2. History. (n.d.). Retrieved from Temple Church: https://www.templechurch.com/history 

3. Inns of Court. (2019, January 16). Retrieved from Encyclopedia Britannica: https://www.britannica.com/topic/Inns-of-Court 

4. Irvine, A. (2021, April 09). Temple Church. Retrieved from History Hit: https://www.historyhit.com/locations/temple-church/ 

5. Muscato, C. (n.d.). Engaged Columns in Architecture. Retrieved from Study.com: https://study.com/academy/lesson/engaged-columns-in-architecture-definition-examples.html#:~:text=Ok%2C%20maybe%20we%20should%20explain,is%20said%20to%20be%20engaged. 

6. Richardson, E. (1843). The Monumental Effigies of the Temple Church. London: Longman, Brown, Green, and Longmans. 

7. Ruggeri, A. (2016, May 13). The Hidden World of the Knights Templar. Retrieved from BBC Travel: https://www.bbc.com/travel/article/20160510-the-hidden-world-of-the-knights-templar 

8. Temple Church. (n.d.). Retrieved from The Honourable Society of the Middle Temple: https://www.middletemple.org.uk/about-us/temple-church 

9. Temple Church. (n.d.). Retrieved from Wikipedia: http://en.wikipedia.org/wiki/Temple_Church 

10. Temple Church. (n.d.). Retrieved from Britain Express: http://www.britainexpress.com/London/Temple_Church.htm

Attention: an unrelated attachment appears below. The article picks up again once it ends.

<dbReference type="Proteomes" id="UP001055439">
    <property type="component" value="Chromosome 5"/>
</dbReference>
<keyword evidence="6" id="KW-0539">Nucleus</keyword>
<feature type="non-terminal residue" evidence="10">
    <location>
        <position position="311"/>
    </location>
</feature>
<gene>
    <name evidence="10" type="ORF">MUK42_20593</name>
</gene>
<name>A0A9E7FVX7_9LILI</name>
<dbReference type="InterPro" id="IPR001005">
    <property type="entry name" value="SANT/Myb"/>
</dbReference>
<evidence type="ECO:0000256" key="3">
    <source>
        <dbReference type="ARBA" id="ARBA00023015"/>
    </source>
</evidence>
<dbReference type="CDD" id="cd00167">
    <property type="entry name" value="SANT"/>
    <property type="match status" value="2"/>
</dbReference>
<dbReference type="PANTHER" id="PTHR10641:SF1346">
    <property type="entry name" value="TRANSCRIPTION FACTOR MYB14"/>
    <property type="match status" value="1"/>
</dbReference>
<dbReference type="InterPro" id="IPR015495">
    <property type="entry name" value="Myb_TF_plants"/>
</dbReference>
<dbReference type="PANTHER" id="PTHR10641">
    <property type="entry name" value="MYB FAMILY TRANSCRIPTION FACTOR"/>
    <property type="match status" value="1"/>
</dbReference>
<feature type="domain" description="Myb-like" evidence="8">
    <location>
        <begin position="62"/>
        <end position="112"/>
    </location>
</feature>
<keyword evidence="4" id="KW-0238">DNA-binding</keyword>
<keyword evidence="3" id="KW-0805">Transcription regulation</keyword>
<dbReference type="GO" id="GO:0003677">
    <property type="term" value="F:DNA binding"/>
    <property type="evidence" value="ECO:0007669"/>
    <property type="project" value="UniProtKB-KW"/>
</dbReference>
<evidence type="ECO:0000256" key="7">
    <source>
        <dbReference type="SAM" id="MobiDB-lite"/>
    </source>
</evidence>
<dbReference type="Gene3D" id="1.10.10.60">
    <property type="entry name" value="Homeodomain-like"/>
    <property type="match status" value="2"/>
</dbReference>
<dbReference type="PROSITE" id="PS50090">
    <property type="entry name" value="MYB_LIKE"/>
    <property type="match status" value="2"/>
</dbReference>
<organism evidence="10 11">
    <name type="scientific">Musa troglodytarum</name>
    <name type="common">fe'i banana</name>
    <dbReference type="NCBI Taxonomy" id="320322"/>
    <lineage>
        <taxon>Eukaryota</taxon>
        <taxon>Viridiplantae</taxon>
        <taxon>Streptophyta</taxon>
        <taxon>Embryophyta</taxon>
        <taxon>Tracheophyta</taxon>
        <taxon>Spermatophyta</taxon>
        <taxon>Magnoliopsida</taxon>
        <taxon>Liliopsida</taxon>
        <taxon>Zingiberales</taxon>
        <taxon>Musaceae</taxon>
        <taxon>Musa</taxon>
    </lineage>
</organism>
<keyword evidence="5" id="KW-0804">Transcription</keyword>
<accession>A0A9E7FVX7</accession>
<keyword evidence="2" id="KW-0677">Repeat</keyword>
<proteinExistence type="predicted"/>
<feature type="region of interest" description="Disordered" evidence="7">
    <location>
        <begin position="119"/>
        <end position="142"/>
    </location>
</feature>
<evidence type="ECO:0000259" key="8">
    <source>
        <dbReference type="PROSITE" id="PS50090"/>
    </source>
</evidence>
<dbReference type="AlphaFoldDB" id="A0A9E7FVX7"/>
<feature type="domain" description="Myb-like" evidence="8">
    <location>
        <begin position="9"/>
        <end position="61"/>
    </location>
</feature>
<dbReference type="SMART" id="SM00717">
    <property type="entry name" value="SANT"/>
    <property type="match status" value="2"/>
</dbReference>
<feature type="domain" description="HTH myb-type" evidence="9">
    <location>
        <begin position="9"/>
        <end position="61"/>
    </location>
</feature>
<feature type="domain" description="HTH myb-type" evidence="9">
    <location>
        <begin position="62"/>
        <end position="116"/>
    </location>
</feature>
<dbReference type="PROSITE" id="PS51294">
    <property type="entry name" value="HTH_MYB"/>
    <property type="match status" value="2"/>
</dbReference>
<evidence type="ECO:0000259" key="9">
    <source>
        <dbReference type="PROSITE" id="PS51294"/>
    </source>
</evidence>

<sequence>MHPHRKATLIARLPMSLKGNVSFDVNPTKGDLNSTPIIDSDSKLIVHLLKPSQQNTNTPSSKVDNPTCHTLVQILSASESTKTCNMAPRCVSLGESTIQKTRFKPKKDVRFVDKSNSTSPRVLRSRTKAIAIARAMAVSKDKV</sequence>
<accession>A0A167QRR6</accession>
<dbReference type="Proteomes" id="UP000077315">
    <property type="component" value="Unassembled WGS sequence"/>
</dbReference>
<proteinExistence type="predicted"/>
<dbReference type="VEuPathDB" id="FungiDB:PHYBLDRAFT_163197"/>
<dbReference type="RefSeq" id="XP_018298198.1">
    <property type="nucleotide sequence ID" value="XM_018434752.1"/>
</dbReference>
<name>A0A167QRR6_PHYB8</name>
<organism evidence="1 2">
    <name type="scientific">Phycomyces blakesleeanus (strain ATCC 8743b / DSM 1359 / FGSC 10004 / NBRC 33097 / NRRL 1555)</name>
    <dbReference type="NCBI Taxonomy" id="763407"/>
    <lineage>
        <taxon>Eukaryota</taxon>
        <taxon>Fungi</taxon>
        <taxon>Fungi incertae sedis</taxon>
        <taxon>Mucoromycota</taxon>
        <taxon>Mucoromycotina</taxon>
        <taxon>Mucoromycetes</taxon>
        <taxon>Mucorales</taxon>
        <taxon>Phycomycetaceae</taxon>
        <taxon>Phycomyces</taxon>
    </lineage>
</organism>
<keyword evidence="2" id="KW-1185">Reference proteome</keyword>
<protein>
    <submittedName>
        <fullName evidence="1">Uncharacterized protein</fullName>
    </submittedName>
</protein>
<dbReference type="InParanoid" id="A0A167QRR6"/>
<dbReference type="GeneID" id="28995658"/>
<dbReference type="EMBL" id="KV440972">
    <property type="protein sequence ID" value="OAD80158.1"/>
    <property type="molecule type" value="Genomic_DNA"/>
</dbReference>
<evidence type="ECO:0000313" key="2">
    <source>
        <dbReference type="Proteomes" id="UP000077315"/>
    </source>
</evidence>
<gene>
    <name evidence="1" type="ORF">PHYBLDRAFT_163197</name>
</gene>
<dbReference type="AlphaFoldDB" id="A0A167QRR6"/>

11. Temple Church. (n.d.). Retrieved from Inner Temple Library: https://www.innertemplelibrary.org.uk/inner-temple/history/temple-church/ 

12. Treasures of London – Temple Church knight effigies. (2012, October 19). Retrieved from Exploring London: https://exploring-london.com/2012/10/19/treasures-of-london-temple-church-knight-effigies/

Thursday, July 14, 2022

Visiting the Grand Lodge of Louisiana

I spent the last week in Alexandria and Fort Polk, Louisiana, and with some of the free time I had, I stopped by the Grand Lodge of Louisiana that is now in Alexandria where I met the Grand Secretary and the Brother in charge of the Library. We talked a bit and I got a lesson on the history of Louisiana and Louisiana Freemasonry which is pretty much the same history. I was shown the Library which has a great collection of books, but also some historical artifacts. The Grand Lodge of Louisiana has gone through a few buildings, but with the 21st century, they moved out of New Orleans and to Alexandria near the Masonic Home.